Vincennes- The Red Skelton Museum of American Comedy celebrated a ceremonial groundbreaking for its highly anticipated expansion on Monday, Oct. 16.
The Lothian and Red Skelton Gallery of Fine Art is a result of the longtime dream of Lothian Skelton, wife of the late world-famous comedian and Vincennes native Red Skelton.
The Skelton Estate has pledged a generous gift of $4 million for a 7,200-square-foot art gallery to showcase Red Skelton’s artwork. The space will connect to the Red Skelton Museum of American Comedy adjacent to the Red Skelton Performing Arts Center (RSPAC) on the Vincennes Campus of Vincennes University. The expansion will feature dynamic art gallery space, art archival space, public restrooms, a small catering kitchen, and state-of-the-art technology throughout the gallery.
Lothian Skelton, museum and VU leaders, and representatives of the Red Skelton Foundation and Vincennes University Foundation provided a glimpse of the vision for the expanded museum, highlighting its commitment to preserving and promoting the rich humor and art that Red Skelton brought to generations.
The atmosphere was full of excitement as Lothian Skelton, city leaders, devoted fans, and the community gathered at the future site of the art gallery to honor the philanthropy of Lothian Skelton and the legacy of Red Skelton.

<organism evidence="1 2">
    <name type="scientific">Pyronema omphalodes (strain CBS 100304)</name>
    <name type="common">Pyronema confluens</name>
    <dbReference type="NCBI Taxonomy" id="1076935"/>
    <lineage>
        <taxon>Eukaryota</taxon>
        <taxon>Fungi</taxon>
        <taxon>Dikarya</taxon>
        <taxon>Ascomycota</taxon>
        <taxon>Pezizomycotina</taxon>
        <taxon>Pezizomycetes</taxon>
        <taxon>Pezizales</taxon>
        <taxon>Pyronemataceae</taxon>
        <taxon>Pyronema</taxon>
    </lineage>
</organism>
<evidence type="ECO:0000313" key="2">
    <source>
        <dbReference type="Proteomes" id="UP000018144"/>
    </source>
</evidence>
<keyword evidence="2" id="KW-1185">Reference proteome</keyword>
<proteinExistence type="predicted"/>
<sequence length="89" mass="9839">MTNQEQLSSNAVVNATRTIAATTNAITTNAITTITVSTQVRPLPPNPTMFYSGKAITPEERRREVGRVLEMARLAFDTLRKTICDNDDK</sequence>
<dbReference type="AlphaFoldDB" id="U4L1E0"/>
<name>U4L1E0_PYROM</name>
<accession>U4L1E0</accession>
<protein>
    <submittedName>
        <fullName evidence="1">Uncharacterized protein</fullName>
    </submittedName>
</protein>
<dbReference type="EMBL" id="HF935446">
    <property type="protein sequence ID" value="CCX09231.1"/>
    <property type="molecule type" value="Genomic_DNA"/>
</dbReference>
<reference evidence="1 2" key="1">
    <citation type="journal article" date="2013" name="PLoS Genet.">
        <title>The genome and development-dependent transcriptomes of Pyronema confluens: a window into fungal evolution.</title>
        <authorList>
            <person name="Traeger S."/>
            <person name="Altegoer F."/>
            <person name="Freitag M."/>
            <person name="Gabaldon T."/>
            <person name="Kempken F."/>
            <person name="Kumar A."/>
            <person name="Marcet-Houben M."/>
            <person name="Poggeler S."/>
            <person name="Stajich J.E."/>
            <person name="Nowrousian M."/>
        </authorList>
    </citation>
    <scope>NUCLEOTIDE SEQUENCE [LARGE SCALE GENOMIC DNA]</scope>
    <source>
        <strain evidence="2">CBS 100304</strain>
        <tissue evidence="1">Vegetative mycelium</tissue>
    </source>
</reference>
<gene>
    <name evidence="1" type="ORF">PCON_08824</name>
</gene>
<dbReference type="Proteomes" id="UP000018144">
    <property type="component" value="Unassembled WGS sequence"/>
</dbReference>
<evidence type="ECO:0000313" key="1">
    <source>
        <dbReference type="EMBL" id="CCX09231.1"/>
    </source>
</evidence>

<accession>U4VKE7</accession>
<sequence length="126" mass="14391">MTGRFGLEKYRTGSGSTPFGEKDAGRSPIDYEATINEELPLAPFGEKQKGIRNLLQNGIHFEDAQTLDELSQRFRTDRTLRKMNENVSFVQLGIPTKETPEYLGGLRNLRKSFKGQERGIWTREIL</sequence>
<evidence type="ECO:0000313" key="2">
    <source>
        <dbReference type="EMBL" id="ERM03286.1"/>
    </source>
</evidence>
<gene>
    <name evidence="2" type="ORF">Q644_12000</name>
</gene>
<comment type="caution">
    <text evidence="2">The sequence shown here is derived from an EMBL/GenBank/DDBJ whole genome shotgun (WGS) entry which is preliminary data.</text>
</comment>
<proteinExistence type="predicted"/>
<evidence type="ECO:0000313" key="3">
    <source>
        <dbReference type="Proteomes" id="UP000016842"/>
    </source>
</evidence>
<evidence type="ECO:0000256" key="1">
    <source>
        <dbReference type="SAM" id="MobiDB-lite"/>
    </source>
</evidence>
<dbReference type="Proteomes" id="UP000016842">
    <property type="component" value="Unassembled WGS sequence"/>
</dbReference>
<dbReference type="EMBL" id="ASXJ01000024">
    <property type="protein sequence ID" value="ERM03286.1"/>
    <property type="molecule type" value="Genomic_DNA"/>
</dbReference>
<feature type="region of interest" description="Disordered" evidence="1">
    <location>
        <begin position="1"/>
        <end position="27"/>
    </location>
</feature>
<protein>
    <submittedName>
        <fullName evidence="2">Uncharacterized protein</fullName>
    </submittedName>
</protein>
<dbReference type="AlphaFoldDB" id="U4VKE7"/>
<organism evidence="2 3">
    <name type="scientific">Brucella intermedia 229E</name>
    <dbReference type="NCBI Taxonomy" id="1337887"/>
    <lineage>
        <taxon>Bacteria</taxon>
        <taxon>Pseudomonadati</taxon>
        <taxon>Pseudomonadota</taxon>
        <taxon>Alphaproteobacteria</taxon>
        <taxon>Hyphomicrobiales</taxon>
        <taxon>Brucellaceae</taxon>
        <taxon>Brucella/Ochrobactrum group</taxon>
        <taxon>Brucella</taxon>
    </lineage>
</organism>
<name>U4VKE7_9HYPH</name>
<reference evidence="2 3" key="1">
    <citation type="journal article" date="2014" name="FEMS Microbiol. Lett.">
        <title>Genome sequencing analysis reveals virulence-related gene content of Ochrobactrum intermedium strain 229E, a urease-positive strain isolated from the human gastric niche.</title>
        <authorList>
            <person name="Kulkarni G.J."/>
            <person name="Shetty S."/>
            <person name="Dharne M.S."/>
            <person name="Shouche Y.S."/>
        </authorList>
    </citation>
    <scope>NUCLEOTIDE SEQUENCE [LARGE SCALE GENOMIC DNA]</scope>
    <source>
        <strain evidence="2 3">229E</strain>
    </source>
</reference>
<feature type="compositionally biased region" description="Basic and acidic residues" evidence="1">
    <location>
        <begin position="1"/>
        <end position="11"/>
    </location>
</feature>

The ceremony featured remarks from Lothian Skelton, Executive Director of the Red Skelton Museum of American Comedy Anne Pratt, and VU Vice President of Government and Legal Affairs and Board Member Tony Hahn. A reception in celebration of Lothian Skelton’s birthday took place in the lobby of the RSPAC following the groundbreaking ceremony.
“For Red, the Red Skelton Performing Arts Center was a dream come true, but for me, the Lothian and Red Skelton Gallery of Fine Art makes my dream come true,” Lothian Skelton said.
The Red Skelton Museum of American Comedy opened in 2013 and sees thousands of visitors yearly from across the country and around the globe. The art gallery groundbreaking marks a pivotal moment in the museum’s journey, promising an even more comprehensive and engaging experience for visitors, eager to immerse themselves in the art and laughter that Red Skelton masterfully created.
Red Skelton began painting in the 1940s to relax. He continued painting throughout his lifetime. An original Red Skelton painting would sell for upwards of $50,000 in the 1980s.
“We are so excited to be able to expand the Museum and create a dedicated space for Red’s artwork,” Pratt said. “It was such an important but largely unknown aspect of his life, and we are so grateful to the Skelton Estate for making this dream a reality.”
(Photo Courtesy of Vincennes University)